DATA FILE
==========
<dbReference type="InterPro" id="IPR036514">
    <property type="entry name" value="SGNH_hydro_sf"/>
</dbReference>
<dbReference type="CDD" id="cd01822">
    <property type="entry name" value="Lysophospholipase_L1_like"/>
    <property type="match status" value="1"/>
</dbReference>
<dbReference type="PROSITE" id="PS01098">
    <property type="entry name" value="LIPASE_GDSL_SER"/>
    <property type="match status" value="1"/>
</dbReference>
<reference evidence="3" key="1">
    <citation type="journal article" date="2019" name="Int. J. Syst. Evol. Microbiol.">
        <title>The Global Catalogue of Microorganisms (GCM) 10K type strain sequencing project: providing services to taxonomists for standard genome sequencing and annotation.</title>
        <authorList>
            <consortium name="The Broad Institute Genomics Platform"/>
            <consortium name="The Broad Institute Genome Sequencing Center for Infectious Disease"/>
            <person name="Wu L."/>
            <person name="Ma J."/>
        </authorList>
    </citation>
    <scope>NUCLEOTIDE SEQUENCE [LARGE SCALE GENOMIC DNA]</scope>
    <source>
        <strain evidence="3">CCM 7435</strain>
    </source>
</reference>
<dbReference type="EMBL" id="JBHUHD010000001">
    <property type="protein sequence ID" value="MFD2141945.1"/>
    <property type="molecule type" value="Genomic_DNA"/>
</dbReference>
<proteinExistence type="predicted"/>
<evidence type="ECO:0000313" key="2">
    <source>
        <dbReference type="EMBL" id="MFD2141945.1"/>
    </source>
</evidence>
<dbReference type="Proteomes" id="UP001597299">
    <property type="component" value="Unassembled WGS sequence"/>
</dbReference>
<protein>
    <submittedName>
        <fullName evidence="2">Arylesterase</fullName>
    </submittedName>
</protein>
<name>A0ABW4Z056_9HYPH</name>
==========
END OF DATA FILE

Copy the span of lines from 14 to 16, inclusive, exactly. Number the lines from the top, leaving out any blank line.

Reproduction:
        <title>The Global Catalogue of Microorganisms (GCM) 10K type strain sequencing project: providing services to taxonomists for standard genome sequencing and annotation.</title>
        <authorList>
            <consortium name="The Broad Institute Genomics Platform"/>